|Member of the Western Australian Legislative Council for East Metropolitan|
14 December 1996
|Preceded by||Alannah MacTiernan|
|Minister for Education and Training|
10 March 2005 – 13 December 2006
|Preceded by||Alan Carpenter|
|Succeeded by||Mark McGowan|
9 January 1958 |
Split, Croatia, FPR Yugoslavia
Ljiljanna Maria Ravlich (born Ljiljana Ravlić on 9 January 1958 in Split, Croatia, FPR Yugoslavia) is a Western Australian politician. She is an Australian Labor Party member of the Western Australian Legislative Council, and was most notable for being the Minister for Education during the debate over the introduction of outcomes-based education. Since finishing in that role in December 2006, she has been the state's Minister for Government Enterprises; Multicultural Interests and Citizenship; Youth; and Minister Assisting the Minister for Planning and Infrastructure.
Ravlich lived in the small village of Kozica, Yugoslavia until the age of five, when her family emigrated to Perth, Western Australia in 1963. Her family initially lived in Midland, and Ravlich attended Governor Stirling Senior High School. She continued her tertiary education at Curtin University of Technology where she completed a BA (SocSc) majoring in economics and also Graduate Diplomas in Education and Education Administration. From 1980, she worked as a high school teacher in Norseman, Kambalda, Northam and Morawa. Later she moved into education management before starting her own consulting company. She married in 1984, but the marriage lasted only two years.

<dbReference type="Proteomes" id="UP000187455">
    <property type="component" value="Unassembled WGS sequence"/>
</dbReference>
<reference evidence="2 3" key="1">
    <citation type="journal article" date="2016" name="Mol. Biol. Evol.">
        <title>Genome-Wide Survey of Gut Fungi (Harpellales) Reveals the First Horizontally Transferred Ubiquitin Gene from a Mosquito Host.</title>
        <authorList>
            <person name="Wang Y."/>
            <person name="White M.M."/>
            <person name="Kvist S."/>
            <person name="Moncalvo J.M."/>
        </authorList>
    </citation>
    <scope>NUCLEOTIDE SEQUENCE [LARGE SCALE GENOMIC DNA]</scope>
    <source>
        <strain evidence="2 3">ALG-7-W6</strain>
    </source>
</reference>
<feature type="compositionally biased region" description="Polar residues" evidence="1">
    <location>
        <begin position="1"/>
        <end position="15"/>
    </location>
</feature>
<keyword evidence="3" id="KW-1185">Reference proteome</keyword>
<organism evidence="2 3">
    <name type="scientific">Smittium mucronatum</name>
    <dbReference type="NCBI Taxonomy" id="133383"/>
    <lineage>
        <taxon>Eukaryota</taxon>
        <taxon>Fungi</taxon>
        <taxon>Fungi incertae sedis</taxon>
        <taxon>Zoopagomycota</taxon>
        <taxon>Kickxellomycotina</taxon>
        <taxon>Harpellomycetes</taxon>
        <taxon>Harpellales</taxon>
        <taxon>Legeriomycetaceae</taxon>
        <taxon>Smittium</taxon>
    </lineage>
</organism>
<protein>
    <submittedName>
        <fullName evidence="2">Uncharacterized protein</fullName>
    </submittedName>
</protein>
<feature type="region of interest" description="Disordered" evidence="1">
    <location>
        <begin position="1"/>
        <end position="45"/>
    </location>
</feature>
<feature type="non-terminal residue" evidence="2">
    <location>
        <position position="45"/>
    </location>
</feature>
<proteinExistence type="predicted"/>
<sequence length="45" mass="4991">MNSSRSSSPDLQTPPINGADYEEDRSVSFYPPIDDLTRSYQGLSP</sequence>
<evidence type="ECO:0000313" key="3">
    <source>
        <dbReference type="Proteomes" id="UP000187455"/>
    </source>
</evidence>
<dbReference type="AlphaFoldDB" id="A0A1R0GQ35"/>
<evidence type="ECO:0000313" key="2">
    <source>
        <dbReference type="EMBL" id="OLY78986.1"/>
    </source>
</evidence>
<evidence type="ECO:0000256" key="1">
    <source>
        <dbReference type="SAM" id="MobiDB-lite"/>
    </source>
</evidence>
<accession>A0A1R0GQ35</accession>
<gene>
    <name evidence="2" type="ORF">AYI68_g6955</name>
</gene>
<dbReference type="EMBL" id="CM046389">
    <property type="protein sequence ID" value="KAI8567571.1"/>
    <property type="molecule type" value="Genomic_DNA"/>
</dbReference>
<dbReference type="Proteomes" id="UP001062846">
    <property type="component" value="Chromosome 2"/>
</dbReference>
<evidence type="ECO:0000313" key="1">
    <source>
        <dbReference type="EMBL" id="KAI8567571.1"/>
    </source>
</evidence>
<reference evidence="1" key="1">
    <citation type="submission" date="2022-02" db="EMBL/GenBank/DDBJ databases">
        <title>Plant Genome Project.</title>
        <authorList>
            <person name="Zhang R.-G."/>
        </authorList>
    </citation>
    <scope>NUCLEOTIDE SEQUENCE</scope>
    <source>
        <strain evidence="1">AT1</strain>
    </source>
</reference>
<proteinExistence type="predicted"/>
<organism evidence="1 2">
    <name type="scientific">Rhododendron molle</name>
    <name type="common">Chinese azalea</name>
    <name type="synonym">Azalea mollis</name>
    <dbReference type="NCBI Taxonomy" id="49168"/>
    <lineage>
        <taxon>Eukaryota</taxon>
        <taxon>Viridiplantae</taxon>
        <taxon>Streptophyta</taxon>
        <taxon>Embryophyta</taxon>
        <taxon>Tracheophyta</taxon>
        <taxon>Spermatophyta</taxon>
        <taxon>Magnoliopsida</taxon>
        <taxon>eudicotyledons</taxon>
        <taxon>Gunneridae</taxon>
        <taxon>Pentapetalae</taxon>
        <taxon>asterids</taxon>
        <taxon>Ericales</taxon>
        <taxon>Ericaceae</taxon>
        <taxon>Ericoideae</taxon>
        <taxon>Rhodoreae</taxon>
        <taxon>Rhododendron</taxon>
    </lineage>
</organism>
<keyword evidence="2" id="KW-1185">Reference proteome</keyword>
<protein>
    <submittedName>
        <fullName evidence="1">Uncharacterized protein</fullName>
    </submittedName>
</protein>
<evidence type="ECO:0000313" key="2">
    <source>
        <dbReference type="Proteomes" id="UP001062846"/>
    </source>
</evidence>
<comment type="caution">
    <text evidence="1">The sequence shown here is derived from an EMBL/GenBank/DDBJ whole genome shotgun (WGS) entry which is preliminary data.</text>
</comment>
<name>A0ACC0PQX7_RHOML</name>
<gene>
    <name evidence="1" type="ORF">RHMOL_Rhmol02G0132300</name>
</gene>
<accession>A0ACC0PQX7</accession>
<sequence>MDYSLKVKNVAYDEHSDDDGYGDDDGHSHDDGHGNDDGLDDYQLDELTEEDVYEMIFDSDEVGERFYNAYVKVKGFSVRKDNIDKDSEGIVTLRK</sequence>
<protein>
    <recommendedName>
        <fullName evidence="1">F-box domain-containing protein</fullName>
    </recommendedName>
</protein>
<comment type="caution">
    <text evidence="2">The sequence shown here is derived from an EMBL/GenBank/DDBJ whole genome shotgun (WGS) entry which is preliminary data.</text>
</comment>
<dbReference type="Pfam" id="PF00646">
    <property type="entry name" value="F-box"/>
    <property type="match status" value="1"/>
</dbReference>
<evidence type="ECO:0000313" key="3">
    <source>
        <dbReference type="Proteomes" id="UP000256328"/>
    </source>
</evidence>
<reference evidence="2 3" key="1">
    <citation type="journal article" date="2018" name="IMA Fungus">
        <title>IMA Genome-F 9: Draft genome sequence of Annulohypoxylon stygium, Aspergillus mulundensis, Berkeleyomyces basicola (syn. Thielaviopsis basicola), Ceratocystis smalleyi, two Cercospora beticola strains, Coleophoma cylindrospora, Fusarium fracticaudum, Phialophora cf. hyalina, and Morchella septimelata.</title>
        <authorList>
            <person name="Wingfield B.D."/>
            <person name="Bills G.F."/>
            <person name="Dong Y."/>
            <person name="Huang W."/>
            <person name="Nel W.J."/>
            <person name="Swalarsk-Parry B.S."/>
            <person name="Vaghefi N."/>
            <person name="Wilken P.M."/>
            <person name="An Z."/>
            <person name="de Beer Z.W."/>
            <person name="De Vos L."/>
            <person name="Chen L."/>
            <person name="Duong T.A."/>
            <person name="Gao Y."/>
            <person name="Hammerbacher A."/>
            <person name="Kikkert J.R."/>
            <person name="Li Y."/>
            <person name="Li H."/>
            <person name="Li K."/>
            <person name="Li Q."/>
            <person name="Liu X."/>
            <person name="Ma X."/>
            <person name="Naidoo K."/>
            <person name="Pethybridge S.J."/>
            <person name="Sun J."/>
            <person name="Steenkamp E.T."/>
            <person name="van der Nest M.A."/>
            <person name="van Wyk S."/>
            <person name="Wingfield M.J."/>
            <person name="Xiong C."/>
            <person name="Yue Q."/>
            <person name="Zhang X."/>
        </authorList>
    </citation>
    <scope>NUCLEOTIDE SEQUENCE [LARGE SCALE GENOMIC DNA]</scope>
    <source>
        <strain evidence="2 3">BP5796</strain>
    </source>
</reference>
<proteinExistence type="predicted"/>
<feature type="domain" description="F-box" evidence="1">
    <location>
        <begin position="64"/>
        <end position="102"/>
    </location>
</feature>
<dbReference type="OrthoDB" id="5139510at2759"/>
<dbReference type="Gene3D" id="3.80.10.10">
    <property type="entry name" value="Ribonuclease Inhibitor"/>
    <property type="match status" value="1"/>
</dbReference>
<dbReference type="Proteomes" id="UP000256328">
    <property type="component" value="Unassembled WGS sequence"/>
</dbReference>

Ravlich was elected to the Legislative Council in 1996, becoming the first woman born in a non-English speaking country to enter the Parliament of Western Australia. She is also thought to be the first Croatian-born woman elected to a parliament outside Croatia. When the Gallop Labor government was elected in 2001, she served as a parliamentary secretary until 2005, when she was appointed as Local Government Minister. Shortly afterwards she became the Minister for Education. Charged with the implementation of a controversial outcomes-based education policy, she held a high-profile portfolio and received much media coverage before losing her ministerial position in December 2006.
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- Phillips, Yasmine (18 January 2012). "'Nice guys finish last' as Eric Ripper discovers". PerthNow. Retrieved 14 February 2014.